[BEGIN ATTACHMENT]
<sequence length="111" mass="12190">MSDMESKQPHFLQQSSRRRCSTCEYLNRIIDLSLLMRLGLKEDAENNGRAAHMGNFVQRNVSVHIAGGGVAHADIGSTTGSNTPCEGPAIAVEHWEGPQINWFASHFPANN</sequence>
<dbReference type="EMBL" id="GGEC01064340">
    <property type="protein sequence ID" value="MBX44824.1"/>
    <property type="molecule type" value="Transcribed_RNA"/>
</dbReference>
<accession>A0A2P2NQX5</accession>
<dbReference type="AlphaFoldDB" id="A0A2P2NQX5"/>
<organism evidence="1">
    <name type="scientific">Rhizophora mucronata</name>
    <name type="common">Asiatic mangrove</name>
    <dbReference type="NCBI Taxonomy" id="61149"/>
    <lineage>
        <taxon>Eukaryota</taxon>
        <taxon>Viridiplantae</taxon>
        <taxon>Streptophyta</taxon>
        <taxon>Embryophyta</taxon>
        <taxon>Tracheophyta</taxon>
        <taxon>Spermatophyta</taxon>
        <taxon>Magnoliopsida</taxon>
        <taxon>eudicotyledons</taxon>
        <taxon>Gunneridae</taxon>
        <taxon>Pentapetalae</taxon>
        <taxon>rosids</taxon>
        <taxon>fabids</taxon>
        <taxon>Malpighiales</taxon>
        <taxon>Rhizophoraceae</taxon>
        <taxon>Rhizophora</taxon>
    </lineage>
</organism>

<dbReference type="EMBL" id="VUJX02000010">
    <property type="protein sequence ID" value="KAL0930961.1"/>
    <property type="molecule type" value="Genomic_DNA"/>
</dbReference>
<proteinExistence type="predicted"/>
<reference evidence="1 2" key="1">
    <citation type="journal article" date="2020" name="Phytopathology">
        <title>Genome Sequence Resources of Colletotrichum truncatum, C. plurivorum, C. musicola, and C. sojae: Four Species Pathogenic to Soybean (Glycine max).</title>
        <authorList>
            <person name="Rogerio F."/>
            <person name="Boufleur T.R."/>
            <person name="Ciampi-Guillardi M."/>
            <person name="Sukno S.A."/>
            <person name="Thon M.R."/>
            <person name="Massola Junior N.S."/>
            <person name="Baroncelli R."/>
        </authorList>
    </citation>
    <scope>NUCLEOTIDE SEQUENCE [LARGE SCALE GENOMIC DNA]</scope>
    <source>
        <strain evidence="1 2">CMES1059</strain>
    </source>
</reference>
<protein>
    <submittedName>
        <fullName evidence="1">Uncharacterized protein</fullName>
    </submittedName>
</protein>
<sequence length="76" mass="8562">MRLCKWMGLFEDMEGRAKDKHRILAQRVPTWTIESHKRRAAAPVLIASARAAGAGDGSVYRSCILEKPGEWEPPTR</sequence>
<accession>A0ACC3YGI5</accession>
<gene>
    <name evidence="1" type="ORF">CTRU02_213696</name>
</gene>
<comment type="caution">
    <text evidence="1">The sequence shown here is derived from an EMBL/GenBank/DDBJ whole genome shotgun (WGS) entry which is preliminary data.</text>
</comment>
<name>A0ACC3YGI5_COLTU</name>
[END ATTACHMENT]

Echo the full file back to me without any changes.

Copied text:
<sequence length="111" mass="12190">MSDMESKQPHFLQQSSRRRCSTCEYLNRIIDLSLLMRLGLKEDAENNGRAAHMGNFVQRNVSVHIAGGGVAHADIGSTTGSNTPCEGPAIAVEHWEGPQINWFASHFPANN</sequence>
<dbReference type="EMBL" id="GGEC01064340">
    <property type="protein sequence ID" value="MBX44824.1"/>
    <property type="molecule type" value="Transcribed_RNA"/>
</dbReference>
<accession>A0A2P2NQX5</accession>
<dbReference type="AlphaFoldDB" id="A0A2P2NQX5"/>
<organism evidence="1">
    <name type="scientific">Rhizophora mucronata</name>
    <name type="common">Asiatic mangrove</name>
    <dbReference type="NCBI Taxonomy" id="61149"/>
    <lineage>
        <taxon>Eukaryota</taxon>
        <taxon>Viridiplantae</taxon>
        <taxon>Streptophyta</taxon>
        <taxon>Embryophyta</taxon>
        <taxon>Tracheophyta</taxon>
        <taxon>Spermatophyta</taxon>
        <taxon>Magnoliopsida</taxon>
        <taxon>eudicotyledons</taxon>
        <taxon>Gunneridae</taxon>
        <taxon>Pentapetalae</taxon>
        <taxon>rosids</taxon>
        <taxon>fabids</taxon>
        <taxon>Malpighiales</taxon>
        <taxon>Rhizophoraceae</taxon>
        <taxon>Rhizophora</taxon>
    </lineage>
</organism>

<dbReference type="EMBL" id="VUJX02000010">
    <property type="protein sequence ID" value="KAL0930961.1"/>
    <property type="molecule type" value="Genomic_DNA"/>
</dbReference>
<proteinExistence type="predicted"/>
<reference evidence="1 2" key="1">
    <citation type="journal article" date="2020" name="Phytopathology">
        <title>Genome Sequence Resources of Colletotrichum truncatum, C. plurivorum, C. musicola, and C. sojae: Four Species Pathogenic to Soybean (Glycine max).</title>
        <authorList>
            <person name="Rogerio F."/>
            <person name="Boufleur T.R."/>
            <person name="Ciampi-Guillardi M."/>
            <person name="Sukno S.A."/>
            <person name="Thon M.R."/>
            <person name="Massola Junior N.S."/>
            <person name="Baroncelli R."/>
        </authorList>
    </citation>
    <scope>NUCLEOTIDE SEQUENCE [LARGE SCALE GENOMIC DNA]</scope>
    <source>
        <strain evidence="1 2">CMES1059</strain>
    </source>
</reference>
<protein>
    <submittedName>
        <fullName evidence="1">Uncharacterized protein</fullName>
    </submittedName>
</protein>
<sequence length="76" mass="8562">MRLCKWMGLFEDMEGRAKDKHRILAQRVPTWTIESHKRRAAAPVLIASARAAGAGDGSVYRSCILEKPGEWEPPTR</sequence>
<accession>A0ACC3YGI5</accession>
<gene>
    <name evidence="1" type="ORF">CTRU02_213696</name>
</gene>
<comment type="caution">
    <text evidence="1">The sequence shown here is derived from an EMBL/GenBank/DDBJ whole genome shotgun (WGS) entry which is preliminary data.</text>
</comment>
<name>A0ACC3YGI5_COLTU</name>